METHOD FOR DETERMINING A PERIODIC WAVE ITERACY OF PHOTOPLETISMOGRAM FOR BIOMETRIC IDENTIFICATION
Keywords:Photoplethysmogram, Machine learning, Biometric identification, Pulse wave
Background. In recent years, the development of an automated identification process using biometric authentication has been observed, which has a high level of protection, since it allows you to evaluate the physical parameters and characteristics of a particular person. Such access control is more reliable since identifiers cannot be transferred to third parties or duplicated to bypass security systems. Over the past decades, a significant number of systems with biometric identification has been developed, but systems with identification according to the characteristics of the photoplethysmogram still receive little attention. The main task of biometric personality identification using photoplethysmogram is the search and implementation of machine learning methods to determine their belonging to a particular patient.
Objective. The purpose of the paper is to develop an algorithm for distinguishing pulse wave iterations using the calculation of the temporal characteristics of photoplethysmograms, such as the maximum amplitude value, variance, mean absolute deviation, Wilson amplitude and the total sum of signal amplitude values.
Methods. Based on the study of the temporal characteristics of the photoplethysmogram, an algorithm for distinguishing pulse wave iterations is created, which can be used for further biometric identification of a person using machine-learning methods.
Results. The results can be used for further development of automated access control and management systems using biometric identification.
Conclusions. Known methods of biometric identification are usually based on the static parameters of a person (the structure of the cornea of the eye, palm, fingerprints, geometry of the auricle, etc.), but have a low level of protection, since using special equipment you can create a copy of the biometric key. Therefore, today, the use of methods based on the parameters of dynamic biometric identification (plethysmogram, cardiogram and others) provides the highest degree of protection, but requires a more accurate software device to isolate and determine common symptoms. The proposed approach to calculating individual parameters of the photoplethysmogram with the aim of their subsequent classification by machine learning methods may be an acceptable solution for patient biometric identification systems.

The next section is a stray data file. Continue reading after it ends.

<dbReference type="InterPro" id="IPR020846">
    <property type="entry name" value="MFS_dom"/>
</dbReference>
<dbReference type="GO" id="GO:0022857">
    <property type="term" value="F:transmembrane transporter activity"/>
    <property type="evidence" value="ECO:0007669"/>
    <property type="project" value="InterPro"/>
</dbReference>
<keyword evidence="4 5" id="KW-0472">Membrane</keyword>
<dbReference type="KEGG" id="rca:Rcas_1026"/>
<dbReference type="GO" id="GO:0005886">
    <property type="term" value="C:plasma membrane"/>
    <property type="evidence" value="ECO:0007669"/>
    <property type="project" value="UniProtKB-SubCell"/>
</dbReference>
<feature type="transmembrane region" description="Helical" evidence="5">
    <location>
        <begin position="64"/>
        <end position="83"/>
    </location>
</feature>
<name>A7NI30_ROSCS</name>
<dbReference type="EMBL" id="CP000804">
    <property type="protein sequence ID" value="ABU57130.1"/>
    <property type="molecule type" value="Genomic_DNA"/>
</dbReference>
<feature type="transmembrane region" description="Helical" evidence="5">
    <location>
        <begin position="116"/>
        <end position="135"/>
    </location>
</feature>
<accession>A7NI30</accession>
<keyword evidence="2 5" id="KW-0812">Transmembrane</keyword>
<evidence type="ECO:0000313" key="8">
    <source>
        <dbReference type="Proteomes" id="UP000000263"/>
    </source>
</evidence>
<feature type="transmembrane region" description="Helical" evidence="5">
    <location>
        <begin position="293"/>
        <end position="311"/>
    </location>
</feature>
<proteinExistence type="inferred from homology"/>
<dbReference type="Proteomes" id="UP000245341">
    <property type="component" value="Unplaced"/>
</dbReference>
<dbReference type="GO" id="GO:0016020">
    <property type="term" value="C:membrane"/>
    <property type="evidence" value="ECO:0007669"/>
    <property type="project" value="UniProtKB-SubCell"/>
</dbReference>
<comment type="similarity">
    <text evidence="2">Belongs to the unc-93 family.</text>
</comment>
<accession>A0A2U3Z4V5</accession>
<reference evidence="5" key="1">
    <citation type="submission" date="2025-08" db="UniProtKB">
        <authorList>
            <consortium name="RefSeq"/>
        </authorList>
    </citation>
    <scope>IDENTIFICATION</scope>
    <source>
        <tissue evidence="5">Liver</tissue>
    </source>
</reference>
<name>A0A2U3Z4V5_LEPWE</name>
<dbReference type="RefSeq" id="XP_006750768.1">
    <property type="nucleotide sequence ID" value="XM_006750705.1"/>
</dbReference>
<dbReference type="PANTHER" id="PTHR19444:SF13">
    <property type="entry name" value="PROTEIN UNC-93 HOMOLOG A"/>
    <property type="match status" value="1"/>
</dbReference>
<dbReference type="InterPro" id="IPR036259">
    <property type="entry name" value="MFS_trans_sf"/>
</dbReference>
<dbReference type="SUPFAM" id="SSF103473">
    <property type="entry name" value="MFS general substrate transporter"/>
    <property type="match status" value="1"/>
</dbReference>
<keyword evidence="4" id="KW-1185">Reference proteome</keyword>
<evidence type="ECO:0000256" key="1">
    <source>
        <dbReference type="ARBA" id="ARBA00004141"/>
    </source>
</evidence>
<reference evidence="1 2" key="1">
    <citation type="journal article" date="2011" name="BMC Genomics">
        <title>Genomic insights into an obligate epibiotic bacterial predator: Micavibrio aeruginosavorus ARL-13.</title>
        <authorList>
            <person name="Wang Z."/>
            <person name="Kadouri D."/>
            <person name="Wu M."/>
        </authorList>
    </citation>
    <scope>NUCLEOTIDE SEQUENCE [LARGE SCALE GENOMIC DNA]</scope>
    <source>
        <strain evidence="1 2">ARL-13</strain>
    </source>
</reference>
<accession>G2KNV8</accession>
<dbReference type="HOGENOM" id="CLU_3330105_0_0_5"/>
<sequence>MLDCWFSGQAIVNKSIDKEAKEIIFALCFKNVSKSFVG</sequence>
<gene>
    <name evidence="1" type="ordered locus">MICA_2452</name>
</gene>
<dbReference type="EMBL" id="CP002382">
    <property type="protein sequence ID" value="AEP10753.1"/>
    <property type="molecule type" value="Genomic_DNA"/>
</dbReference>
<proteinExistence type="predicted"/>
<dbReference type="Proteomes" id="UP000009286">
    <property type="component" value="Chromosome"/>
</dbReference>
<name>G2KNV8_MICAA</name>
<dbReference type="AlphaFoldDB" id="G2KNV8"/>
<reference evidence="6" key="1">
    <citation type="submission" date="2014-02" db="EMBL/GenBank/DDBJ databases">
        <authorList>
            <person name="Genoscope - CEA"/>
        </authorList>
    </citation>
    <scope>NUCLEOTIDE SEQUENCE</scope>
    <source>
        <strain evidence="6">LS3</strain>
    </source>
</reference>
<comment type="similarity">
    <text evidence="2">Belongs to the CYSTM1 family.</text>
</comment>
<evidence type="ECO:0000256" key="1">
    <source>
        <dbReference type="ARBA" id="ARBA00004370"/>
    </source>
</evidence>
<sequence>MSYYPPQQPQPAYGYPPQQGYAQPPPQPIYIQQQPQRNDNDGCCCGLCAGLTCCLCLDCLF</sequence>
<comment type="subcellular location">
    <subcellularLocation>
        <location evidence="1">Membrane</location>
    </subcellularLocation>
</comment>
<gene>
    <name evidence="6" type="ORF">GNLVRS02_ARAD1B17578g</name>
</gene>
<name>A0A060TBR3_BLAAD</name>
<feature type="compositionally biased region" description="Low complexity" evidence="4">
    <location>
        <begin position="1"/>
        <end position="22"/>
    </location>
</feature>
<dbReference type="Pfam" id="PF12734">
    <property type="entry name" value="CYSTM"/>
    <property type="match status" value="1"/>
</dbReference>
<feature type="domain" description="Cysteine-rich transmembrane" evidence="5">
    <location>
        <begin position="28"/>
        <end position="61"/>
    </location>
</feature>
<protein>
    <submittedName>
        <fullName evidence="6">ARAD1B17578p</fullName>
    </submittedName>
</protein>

C. El-Hajj and P. Kyriacou, “A review of machine learning techniques in photoplethysmography for the non-invasive cuff-less measurement of blood pressure”, Biomedical Signal Processing and Control, vol. 58, p. 101870, 2020. doi: 10.1016/j.bspc.2020.101870
S. Khalid et al., “Blood pressure estimation using photoplethysmography only: Comparison between different machine learning approaches”, J. Healthcare Eng., vol. 2018, pp. 1–13, 2018. doi: 10.1155/2018/1548647
А. Holovyna et al., “Analysis of the similarity of pulse waves in photoplethysmograms”, VMK MHU ymeny M.V. Lomonosova, vol. 53, no. 1, pp. 46–58, 2016.